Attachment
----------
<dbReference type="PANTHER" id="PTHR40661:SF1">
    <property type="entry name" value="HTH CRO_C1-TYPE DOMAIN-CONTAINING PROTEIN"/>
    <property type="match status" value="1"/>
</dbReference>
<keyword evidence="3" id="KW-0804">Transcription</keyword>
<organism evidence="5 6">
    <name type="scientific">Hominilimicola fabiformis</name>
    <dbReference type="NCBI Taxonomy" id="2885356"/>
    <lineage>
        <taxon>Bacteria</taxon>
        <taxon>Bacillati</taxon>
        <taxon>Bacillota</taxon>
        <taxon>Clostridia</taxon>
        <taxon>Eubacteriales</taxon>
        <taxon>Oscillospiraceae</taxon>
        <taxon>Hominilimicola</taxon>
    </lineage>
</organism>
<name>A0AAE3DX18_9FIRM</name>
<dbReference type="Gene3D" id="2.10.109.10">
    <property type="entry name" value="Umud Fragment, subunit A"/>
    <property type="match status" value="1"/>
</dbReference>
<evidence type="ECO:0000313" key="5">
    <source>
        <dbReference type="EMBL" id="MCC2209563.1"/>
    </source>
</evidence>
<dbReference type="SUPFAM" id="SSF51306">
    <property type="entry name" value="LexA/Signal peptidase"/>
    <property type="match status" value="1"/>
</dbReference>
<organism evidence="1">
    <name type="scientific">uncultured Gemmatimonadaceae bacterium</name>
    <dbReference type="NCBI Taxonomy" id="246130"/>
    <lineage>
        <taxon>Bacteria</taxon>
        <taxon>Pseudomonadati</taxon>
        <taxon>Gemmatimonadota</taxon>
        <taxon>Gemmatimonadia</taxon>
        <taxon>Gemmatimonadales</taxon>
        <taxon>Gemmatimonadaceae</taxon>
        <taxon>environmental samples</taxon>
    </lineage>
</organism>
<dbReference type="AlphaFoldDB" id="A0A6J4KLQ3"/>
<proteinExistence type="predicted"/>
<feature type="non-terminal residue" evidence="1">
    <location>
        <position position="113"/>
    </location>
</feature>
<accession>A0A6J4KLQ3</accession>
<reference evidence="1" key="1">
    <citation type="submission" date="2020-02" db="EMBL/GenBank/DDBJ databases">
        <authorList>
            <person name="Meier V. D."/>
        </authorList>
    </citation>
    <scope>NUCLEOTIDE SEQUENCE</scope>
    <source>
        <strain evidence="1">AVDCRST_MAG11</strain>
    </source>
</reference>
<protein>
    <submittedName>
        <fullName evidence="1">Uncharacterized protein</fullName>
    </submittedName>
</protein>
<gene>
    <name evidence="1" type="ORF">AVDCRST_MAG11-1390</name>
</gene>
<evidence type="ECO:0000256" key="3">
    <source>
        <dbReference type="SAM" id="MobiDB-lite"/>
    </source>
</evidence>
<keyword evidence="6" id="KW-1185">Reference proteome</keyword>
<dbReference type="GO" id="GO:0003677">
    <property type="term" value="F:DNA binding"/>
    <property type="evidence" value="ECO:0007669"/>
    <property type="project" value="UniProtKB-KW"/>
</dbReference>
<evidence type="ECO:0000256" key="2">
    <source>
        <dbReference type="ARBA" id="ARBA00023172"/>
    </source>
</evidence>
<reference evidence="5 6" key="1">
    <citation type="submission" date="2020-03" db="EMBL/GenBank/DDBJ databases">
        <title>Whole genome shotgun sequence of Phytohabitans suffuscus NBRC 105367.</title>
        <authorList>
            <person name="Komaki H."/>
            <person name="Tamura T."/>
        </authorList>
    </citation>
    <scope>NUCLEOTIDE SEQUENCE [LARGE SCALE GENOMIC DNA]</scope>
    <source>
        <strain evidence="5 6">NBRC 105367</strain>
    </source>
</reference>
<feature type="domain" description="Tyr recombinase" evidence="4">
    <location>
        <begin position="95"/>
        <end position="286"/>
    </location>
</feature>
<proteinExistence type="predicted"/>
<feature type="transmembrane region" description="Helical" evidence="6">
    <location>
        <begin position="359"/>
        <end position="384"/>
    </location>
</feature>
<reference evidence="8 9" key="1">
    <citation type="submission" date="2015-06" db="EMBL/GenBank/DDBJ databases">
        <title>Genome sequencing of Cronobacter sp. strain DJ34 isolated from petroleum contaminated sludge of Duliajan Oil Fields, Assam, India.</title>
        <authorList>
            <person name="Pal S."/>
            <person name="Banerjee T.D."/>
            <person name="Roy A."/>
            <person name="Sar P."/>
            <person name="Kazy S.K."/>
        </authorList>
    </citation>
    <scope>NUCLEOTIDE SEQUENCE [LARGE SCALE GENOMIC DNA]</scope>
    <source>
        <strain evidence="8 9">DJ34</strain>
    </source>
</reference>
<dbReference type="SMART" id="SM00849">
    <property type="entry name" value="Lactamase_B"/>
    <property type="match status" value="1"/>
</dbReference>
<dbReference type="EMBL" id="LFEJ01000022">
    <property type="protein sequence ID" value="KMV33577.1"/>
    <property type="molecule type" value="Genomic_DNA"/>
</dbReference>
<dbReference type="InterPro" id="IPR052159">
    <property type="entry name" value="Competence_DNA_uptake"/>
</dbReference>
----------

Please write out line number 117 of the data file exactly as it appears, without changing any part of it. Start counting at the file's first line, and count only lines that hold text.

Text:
        <title>Genome sequencing of Cronobacter sp. strain DJ34 isolated from petroleum contaminated sludge of Duliajan Oil Fields, Assam, India.</title>